Sept. 6, 2011 — A study of college students before and after a campus shooting has helped to pinpoint genes that may influence whether or not a person will develop lasting psychological problems after trauma.
In 2008, Holly Orcutt, PhD, an associate professor of psychology at Northern Illinois University, in DeKalb, was collecting information on more than 1,000 undergraduates for a study on trauma after sexual abuse when her plans took a dramatic turn.
On Feb. 14, a suicidal gunman walked onto the stage that fronted a campus lecture hall and opened fire on students and teachers attending an ocean sciences class there. He killed five students and wounded 21 others.
Violence and Opportunity
Many of the women in Orcutt’s trauma study were freshman and sophomores and were on campus the day of the shooting. A few were in the lecture hall where it happened.
“And I said ‘wait a minute, I’m sitting on a gold mine in terms of trauma research,’” she says. “What I can do to make a difference in this tragic situation is to try to make the most of what I have to help people.”
Within days, she had secured funding and permission from the University to reinterview the students in her study to capture details about how they were coping.
Life became laboratory — a rare opportunity in trauma studies.
“You can hardly randomly assign people to trauma in real life,” says Avshalom Caspi, PhD, a professor of psychology, neuroscience psychiatry, and behavioral science at Duke University’s Institute for Genome Sciences and Policy in Durham, N.C.
“That makes trying to identify the genes involved in sensitivity to stress very difficult because we can’t randomly assign people to stress. We have to observe what happens in nature,” he says.
Observing natural trauma usually means asking people to remember what happened to them. Memory can distort actual events.
And one person’s definition of child abuse may be different from someone else’s.
The campus shooting allowed scientists to see what happened after a shared, independently verified event.
“What these very clever scientists have done is they have essentially carried out what is tantamount to a natural experiment,” says Caspi, who with his research partner at Duke, Terrie Moffitt, PhD, first showed that genes could influence the development of depression after stressful experiences.
They were not involved in the current study.
“By capitalizing on the fact that they had data before, there’s a terrible event happening, and following up with these people after,” the researchers had produced very “strong and compelling evidence” of a genetic influence on the development of posttraumatic stress disorder (PTSD), he says.
Genes, Environment, and Trauma
Two years later, Orcutt reached out to Kerry Ressler, MD, PhD, an associate professor at Emory University in Atlanta and an investigator at the Howard Hughes Medical Institute in Chevy Chase, Md., who is working to identify genes that predispose people to developing PTSD.
He analyzed DNA samples from more than 200 women in Orcutt’s study who were free of any symptoms of PTSD before the shooting.
He was looking for differences in genes that make a protein that clears the mood chemical serotonin from the spaces between nerve cells in the brain.
This protein, the serotonin transporter protein, and the genes that determine how it works are some of the most important biomarkers in modern psychiatry. Drugs that block the function of the serotonin transporter protein, for example, Prozac and Zoloft, are used to treat depression.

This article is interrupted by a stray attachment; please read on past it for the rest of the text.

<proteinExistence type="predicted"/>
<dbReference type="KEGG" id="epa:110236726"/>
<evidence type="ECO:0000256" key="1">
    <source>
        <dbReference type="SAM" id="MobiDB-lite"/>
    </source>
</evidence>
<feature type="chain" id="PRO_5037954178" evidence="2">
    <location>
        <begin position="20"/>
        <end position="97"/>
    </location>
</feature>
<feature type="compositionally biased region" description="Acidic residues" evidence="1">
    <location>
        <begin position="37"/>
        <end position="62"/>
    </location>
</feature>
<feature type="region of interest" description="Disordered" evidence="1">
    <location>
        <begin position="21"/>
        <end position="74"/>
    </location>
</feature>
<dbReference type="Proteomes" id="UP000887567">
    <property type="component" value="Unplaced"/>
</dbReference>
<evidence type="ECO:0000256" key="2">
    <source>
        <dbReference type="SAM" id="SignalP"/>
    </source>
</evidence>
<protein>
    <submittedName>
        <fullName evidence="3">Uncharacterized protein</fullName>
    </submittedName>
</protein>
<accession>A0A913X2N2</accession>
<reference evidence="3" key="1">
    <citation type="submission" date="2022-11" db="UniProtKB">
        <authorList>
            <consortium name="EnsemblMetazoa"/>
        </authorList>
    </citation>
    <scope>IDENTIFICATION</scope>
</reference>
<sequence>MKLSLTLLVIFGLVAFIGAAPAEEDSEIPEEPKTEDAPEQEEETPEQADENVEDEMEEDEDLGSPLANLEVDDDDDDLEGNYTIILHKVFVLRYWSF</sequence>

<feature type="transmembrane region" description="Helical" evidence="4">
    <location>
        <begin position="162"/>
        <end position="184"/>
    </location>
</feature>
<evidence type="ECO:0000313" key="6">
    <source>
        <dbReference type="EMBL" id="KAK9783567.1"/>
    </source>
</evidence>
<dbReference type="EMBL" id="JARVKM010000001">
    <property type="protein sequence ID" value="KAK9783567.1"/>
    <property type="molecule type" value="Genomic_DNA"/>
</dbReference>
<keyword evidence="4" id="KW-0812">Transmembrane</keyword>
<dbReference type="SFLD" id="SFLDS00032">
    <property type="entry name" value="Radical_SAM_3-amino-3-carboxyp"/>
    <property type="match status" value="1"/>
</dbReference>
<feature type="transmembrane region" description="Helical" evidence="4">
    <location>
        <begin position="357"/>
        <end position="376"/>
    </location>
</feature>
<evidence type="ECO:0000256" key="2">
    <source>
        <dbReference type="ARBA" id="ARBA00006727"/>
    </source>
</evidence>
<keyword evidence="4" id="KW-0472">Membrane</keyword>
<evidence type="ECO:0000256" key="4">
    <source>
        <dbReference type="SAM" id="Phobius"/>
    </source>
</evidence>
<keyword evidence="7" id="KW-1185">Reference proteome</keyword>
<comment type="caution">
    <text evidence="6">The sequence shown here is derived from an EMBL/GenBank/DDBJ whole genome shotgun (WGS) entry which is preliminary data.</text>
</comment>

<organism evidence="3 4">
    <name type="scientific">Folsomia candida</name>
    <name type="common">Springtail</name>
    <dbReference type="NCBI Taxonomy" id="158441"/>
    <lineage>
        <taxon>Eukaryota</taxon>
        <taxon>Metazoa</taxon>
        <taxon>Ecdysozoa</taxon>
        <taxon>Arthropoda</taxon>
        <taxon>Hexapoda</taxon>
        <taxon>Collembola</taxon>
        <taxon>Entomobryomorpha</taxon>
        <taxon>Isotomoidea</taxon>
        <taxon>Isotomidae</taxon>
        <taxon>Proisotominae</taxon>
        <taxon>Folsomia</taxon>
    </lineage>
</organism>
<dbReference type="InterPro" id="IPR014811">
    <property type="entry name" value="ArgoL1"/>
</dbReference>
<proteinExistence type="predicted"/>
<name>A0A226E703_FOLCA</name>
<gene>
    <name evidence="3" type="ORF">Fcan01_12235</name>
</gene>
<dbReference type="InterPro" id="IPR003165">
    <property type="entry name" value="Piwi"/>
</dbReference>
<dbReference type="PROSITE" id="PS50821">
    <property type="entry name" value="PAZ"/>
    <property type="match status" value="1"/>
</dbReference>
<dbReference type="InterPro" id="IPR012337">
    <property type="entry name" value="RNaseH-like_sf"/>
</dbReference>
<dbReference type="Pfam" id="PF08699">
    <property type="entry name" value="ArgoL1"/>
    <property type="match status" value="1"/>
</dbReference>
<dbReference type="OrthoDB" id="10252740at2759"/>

And last year, researchers at the University of Michigan found that incoming medical students with the 5-HTTLPR gene variant, which means they make less serotonin transporter protein, were also more likely to develop depression by the time they were ready to take their exams.
Ressler wanted to see if the same gene variants might be linked to how well the women at Northern Illinois University had coped with their experience.
As expected, those who were closest to the shooting — they were in the lecture hall during the shooting, heard gunfire, saw the gunman, or were hurt — were more likely to develop symptoms of PTSD than those who were more removed from the violence.
Close proximity more than doubled the women’s risk for psychological problems in the weeks after the shooting.
Ressler then compared the women’s genotypes to their PTSD symptoms.
Those who inherited genes, including 5-HTTLPR, that made them slower to clear serotonin were more likely to go on develop symptoms of posttraumatic stress disorder than those who could clear serotonin more quickly.
That relationship remained even after researchers adjusted for the women’s exposure to the trauma, and Ressler says, a woman’s genes were nearly as powerful a predictor of future mental problems as how close she was to the violence.
“The really important thing about this study is that it shows that potentially, ordinary individuals will be able to take pre-emptive action to stop themselves from getting illnesses like PTSD and depression,” which can be chronic and disabling, Moffitt says.
One day, she says, genetic testing may educate people about their ability to withstand stress.
People who know what genes they carry, she says, “have the option to take action and seek support from friends, family, or a mental health professional, as soon as a major stressful life event enters their life.”
Other experts agree.
“The genetic factors, which we have always known seem to exist, this study gives some evidence to that,” says Alan Manevitz, a clinical psychiatrist at Lenox Hill Hospital in New York City who was has helped to treat survivors of the 9/11 attacks and Hurricane Katrina.
“A large number of survivors naturally recover from disasters over time and they seem to move on without having severe, long-lasting health problems,” but others don’t. This study, he says, helps to show why.
The study is published in the Archives of General Psychiatry.